EQECAT Inc. plans to unveil a “state-of-the-art Offshore Energy Model” during its March Catastrophe Management Conference. “The driving factors behind EQECAT’s effort were the 2004 and 2005 hurricane seasons,” explained President Rick Clinton. “The resulting offshore energy related losses, which had a significant impact on the availability and affordability of insurance for offshore exposures, coupled with the expected increased hurricane activity over the next decade due to climate change,” required updated models to quantify the risks.
That task in the offshore energy market “is markedly different and more complicated than modeling for onshore property risks,” said the bulletin. “Most damage onshore is attributed to wind, but losses to the offshore energy market are primarily due to severe waves and currents generated by a storm, as well as undersea landslides. Moreover, while some of the risks to offshore energy include property-exposures to platforms, wellheads and pipelines, an important component of the risk in the offshore energy market is centered on continuous-production issues. The offshore energy insurance market also has some special policy conditions that have to be taken into consideration when modeling this risk.”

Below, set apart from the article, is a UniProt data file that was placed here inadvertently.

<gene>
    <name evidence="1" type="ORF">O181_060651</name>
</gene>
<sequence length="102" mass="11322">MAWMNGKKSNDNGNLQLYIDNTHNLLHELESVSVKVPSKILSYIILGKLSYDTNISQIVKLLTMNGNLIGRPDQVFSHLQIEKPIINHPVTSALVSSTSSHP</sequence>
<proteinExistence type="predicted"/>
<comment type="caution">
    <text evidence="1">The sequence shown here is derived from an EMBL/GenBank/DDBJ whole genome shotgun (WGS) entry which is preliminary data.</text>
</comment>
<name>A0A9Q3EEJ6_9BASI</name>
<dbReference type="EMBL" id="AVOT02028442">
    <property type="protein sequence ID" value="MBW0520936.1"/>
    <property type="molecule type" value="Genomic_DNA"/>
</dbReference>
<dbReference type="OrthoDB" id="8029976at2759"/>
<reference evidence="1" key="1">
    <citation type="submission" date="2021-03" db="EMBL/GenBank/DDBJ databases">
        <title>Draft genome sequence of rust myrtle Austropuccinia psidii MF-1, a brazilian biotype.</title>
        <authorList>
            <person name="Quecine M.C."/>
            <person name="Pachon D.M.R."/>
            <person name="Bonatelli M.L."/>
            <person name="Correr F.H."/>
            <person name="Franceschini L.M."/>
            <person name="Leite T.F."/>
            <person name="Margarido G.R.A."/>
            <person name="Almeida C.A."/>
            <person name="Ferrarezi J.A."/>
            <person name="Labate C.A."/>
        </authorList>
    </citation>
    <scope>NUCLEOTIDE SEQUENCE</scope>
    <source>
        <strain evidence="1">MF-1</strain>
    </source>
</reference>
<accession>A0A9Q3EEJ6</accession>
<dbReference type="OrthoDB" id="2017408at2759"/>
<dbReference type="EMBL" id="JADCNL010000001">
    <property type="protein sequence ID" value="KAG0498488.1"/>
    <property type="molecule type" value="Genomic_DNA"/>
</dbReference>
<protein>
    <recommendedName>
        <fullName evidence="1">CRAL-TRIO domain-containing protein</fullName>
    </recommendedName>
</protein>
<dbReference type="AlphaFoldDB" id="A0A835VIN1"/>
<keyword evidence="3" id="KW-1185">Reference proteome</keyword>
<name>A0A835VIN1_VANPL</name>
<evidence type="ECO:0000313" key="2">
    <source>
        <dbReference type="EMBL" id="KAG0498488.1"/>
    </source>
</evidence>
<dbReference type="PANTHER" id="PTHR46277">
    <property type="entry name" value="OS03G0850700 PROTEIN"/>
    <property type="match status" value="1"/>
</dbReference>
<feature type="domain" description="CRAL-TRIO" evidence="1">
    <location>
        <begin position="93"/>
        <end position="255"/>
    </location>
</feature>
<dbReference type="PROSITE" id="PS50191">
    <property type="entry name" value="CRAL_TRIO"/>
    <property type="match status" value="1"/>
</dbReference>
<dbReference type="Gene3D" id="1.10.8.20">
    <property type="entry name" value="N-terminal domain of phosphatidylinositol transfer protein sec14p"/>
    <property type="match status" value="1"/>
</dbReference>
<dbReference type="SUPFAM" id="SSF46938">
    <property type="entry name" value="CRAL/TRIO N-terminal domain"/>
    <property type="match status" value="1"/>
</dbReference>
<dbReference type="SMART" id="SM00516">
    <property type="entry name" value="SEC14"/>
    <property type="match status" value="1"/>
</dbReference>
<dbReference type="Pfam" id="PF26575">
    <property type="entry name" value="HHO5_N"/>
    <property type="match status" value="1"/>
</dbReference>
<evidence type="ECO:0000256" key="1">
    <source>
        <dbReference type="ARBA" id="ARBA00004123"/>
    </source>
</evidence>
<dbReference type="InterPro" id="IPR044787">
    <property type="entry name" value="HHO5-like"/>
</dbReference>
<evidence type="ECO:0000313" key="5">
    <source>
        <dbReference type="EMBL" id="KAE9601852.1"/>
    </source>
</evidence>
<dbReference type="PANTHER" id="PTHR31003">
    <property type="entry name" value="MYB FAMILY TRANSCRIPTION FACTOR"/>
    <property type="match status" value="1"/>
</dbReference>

Clinton stated that he believes EQECAT’S model, “which takes these issues into consideration, sets a new industry standard for offshore quantification.”
EQECAT will detail the key components and advantages of its Offshore Energy Model at its Catastrophe Management Conference in Miami, March 26-28. The new model is expected to be released in the second quarter of 2007 and will be added to EQECAT’s WORLDCATenterprise ™ platform.
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